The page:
B. After examining the economic reality of Morgan's relationship with Ely State Prison, we conclude that he cannot be considered an employee under the FLSA. Like the inmates in Hale, Morgan worked for a program established by the prison and operated under the direction of prison officials.5 In addition, Morgan worked pursuant to a statutory requirement materially similar to the one we considered in Hale: Under Nev.Rev.Stat. Sec. 209.461, all inmates are required to work or receive training for 40 hours each week. Compare nn. 1 & 3 supra. Thus, Morgan was in no sense free to bargain with would-be employers for the sale of his labor; his work at the prison was merely an incident of his incarceration. See Vanskike, 974 F.2d at 809 (prisoner's employment with prison didn't "stem from any remunerative relationship or bargained-for exchange of labor for consideration, but from incarceration itself"). Morgan and the prison didn't contract with one another for mutual economic gain, as would be the case in a true employment relationship; their affiliation was "penological, not pecuniary." Hale, 993 F.2d at 1395. Because the economic reality of Morgan's work at the prison clearly indicates that his labor "belonged to the institution," id., he cannot be deemed an employee under the FLSA.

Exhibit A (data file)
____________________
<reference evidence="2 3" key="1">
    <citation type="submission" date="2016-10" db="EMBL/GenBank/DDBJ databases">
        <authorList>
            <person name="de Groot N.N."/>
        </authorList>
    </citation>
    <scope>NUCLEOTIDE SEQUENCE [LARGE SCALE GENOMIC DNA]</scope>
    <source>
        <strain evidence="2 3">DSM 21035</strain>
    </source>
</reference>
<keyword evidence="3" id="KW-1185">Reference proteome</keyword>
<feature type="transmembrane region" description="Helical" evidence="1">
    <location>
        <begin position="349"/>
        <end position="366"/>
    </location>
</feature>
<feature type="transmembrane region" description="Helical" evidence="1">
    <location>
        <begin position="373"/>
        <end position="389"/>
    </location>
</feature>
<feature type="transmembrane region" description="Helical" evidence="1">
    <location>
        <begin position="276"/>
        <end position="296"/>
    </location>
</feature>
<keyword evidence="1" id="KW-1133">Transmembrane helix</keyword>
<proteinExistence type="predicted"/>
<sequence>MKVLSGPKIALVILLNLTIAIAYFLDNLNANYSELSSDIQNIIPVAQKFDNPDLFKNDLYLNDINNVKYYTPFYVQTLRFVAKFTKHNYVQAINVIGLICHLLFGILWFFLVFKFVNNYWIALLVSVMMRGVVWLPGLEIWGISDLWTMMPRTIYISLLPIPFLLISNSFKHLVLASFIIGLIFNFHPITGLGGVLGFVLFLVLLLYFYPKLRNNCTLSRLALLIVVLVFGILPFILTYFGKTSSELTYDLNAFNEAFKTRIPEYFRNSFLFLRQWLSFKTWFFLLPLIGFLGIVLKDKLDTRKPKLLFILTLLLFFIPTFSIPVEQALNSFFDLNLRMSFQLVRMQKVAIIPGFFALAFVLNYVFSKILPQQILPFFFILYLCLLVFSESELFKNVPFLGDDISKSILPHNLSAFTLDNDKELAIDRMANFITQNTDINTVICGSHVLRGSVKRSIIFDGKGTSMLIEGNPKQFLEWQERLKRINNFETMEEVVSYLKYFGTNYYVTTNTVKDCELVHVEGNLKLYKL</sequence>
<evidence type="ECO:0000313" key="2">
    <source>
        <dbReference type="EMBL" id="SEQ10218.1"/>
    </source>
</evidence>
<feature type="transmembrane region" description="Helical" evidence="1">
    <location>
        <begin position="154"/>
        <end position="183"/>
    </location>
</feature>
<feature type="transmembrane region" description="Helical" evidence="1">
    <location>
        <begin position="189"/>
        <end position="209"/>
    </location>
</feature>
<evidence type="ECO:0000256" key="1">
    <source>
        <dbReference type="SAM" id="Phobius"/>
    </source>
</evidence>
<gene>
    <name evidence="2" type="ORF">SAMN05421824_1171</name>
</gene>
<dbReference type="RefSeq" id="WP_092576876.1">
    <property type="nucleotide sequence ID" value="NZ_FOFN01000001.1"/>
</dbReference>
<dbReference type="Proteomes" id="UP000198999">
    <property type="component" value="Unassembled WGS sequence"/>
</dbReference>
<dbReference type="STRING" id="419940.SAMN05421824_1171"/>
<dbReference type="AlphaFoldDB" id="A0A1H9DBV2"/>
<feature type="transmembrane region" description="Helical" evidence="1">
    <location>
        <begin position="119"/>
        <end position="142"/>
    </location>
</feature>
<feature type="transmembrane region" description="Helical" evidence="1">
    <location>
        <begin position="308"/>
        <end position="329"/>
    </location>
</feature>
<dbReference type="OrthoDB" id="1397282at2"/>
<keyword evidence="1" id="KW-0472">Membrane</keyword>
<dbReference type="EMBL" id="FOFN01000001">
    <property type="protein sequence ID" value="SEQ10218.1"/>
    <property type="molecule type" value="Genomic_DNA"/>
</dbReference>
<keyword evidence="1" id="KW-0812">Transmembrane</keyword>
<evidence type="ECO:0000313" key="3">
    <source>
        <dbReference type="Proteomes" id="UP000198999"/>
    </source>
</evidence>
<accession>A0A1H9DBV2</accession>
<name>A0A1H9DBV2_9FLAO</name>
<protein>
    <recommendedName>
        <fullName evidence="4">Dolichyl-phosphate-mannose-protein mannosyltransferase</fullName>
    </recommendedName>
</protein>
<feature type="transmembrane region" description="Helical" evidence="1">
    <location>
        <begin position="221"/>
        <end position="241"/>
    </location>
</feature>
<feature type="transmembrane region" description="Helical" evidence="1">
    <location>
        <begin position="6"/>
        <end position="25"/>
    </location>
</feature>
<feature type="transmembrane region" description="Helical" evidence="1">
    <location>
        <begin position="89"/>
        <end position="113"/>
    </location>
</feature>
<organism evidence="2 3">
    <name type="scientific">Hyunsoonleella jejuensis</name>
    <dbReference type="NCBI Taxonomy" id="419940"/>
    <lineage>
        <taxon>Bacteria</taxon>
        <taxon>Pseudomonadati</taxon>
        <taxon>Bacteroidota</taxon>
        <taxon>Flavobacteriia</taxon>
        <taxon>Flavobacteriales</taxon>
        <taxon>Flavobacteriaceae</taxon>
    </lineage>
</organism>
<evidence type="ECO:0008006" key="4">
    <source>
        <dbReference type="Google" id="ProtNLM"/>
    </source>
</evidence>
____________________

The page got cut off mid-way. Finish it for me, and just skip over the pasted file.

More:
Morgan attempts to distinguish Hale on two grounds. First, he contends that unlike the "hard labor" performed by the prisoners in Hale, his work as a computer "trouble-shooter" called for the exercise of a high degree of skill and training. In his view, prisoners who engage in low-skill, menial tasks are different for FLSA purposes than inmates who bestow the fruits of a specialized education or training on the prison. Not so. Our holding in Hale did not turn on the fact that the prisoners there were engaged in hard labor or purely menial tasks. In fact, we noted that one of the plaintiffs worked as a bookkeeper and office manager, id. at 1390--hardly the sort of work normally thought of as hard labor. Determinative in Hale was the fact that the inmates' work in prison-run programs stemmed primarily from their status as incarcerated criminals. See id. at 1395. This is no less true of the labor Morgan performed.